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A rubber ball is dropped from a height of 5 meters on a plane, where the acceleration due to gravity is not shown. On bouncing, it rises to 1.8 meters. The ball loses its velocity on bouncing by a factor of
A. $\dfrac{{16}}{{25}}$
B. $\dfrac{2}{5}$
C. $\dfrac{3}{5}$
D. $\dfrac{9}{{25}}$

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Last updated date: 20th Jun 2024
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Answer
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Hint: In this question, we need to determine the factor by which there is a loss in the velocity of the ball when it bounces back. For this, we will use the relation between the velocity of the ball, the height of the ball, and the acceleration.

Complete step by step answer:Let the velocity with which the ball hits the ground be ${v_1}$ and the velocity of the ball just after hitting the ground be ${v_2}$.
Following Newton’s law, which states that the velocity of the ball with which it hits the ground is the square root of the 2 times the product of the acceleration and the height. Mathematically, $v = \sqrt {2gh} $.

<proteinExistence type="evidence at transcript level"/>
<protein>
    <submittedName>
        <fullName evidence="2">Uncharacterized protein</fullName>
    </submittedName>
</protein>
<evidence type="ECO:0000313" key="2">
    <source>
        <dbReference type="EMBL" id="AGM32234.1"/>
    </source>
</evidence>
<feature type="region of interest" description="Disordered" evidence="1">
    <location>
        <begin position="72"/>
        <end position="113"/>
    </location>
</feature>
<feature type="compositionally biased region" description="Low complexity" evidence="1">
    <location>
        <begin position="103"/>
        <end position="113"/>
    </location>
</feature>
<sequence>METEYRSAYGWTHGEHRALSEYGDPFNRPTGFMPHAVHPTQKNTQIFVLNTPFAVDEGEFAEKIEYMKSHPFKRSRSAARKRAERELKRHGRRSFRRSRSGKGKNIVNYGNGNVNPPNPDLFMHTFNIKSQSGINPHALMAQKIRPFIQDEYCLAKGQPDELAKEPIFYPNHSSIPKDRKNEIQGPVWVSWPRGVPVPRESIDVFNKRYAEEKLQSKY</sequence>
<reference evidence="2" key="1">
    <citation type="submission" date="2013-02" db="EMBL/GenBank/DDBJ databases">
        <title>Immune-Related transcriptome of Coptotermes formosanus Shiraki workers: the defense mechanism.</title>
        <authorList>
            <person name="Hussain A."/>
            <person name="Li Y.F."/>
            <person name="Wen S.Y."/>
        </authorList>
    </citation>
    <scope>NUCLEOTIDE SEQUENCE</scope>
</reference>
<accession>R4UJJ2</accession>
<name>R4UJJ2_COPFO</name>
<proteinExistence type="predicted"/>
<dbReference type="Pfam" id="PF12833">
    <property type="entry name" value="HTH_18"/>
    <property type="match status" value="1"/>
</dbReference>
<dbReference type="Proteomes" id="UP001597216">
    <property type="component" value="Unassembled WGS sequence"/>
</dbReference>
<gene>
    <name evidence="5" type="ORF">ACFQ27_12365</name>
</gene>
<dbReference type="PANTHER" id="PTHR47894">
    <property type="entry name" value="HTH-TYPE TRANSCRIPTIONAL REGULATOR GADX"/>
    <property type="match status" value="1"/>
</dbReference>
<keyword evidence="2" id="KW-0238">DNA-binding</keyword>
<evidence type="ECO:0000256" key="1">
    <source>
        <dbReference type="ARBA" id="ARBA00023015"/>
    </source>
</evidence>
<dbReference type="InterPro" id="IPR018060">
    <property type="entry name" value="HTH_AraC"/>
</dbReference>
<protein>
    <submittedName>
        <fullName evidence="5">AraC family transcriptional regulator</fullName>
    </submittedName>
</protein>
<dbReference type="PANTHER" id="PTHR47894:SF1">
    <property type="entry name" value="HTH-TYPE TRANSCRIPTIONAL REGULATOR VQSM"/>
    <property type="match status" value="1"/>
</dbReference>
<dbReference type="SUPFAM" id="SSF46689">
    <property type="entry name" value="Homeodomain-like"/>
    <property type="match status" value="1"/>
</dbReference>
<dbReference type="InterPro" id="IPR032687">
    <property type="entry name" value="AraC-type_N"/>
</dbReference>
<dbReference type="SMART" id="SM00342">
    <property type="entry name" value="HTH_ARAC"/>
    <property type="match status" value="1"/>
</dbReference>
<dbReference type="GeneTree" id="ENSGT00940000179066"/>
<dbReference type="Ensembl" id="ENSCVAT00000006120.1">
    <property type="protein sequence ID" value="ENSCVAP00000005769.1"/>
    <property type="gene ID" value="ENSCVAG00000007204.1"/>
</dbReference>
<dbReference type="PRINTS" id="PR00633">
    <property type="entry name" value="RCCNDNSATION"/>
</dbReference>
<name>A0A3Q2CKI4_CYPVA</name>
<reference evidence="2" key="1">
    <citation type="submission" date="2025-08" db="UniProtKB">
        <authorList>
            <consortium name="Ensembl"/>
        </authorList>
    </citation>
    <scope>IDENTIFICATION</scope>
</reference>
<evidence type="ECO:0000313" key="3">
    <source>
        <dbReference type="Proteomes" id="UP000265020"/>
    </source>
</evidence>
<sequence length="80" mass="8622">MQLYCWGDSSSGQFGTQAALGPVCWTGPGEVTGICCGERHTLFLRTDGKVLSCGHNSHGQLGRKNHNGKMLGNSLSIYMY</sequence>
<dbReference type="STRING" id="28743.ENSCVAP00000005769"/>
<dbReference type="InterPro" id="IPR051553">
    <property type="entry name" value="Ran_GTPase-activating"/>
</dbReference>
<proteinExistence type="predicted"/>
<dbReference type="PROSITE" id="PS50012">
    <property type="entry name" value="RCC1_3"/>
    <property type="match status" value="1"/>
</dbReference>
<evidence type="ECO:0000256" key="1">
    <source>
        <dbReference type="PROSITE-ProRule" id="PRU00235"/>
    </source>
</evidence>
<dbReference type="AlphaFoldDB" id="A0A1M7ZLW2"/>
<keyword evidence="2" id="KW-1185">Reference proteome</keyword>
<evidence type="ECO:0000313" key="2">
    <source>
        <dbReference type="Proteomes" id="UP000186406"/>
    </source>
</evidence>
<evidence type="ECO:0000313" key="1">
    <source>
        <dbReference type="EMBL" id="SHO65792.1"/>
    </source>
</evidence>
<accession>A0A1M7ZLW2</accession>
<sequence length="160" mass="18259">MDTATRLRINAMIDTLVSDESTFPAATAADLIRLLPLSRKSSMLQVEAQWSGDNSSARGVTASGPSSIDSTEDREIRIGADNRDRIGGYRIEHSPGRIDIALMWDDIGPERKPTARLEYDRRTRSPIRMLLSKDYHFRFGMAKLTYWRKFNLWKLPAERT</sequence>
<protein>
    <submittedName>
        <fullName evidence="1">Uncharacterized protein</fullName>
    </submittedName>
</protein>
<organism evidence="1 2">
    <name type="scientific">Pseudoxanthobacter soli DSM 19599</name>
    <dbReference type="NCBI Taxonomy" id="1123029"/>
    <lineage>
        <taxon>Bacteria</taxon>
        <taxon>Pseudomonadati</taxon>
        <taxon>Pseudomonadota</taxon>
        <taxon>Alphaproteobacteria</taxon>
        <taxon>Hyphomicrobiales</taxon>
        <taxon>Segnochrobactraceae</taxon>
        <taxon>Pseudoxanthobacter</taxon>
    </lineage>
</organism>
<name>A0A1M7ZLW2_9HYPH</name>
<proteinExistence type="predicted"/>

Here, the ball was released from a height of 50 meters, so, substitute ${h_1} = 50$ in the equation ${v_1} = \sqrt {2g{h_1}} $ to determine the expression for the velocity of the ball just before hitting the ground in terms of acceleration due to gravity as:
$
  {v_1} = \sqrt {2g{h_1}} \\
   = \sqrt {2g\left( 5 \right)} \\
   = \sqrt {10g} - - - - (i) \\
 $
Also, the ball bounces back by 1.8 meters, so, substitute ${h_2} = 1.8$ in the equation ${v_2} = \sqrt {2g{h_2}} $ to determine the expression for the velocity of the ball just after hitting the ground in terms of acceleration due to gravity as:
$
  {v_2} = \sqrt {2g{h_2}} \\
   = \sqrt {2g\left( {1.8} \right)} \\
   = \sqrt {3.6g} - - - - (ii) \\
 $
Now, divide the equations (i) and (ii) as:
$
  \dfrac{{{v_2}}}{{{v_1}}} = \dfrac{{\sqrt {3.6g} }}{{\sqrt {10g} }} \\
   = \sqrt {\dfrac{{1.8}}{5}} \\
   = \sqrt {0.36} \\
   = 0.6 \\
 $
Subtracting from 1 both sides of the above equation, we get
\[
  1 - \dfrac{{{v_2}}}{{{v_1}}} = 1 - 0.6 \\
  \dfrac{{{v_1} - {v_2}}}{{{v_1}}} = 0.4 \\
  \dfrac{{\partial v}}{{{v_1}}} = \dfrac{2}{5} \\
  Loss{\text{ }}in{\text{ }}velocity = \dfrac{2}{5} \\
 \]
Hence, the loss in the velocity of the ball will be $\dfrac{2}{5}$.
Option B is correct.

Note:It is interesting to note here that the ball will always lose a factor of velocity wherever it hits a surface as its potential has been converted into the kinetic energy. Moreover, the candidates should also note here that the height of the ball will go on reducing due to loss in potential energy.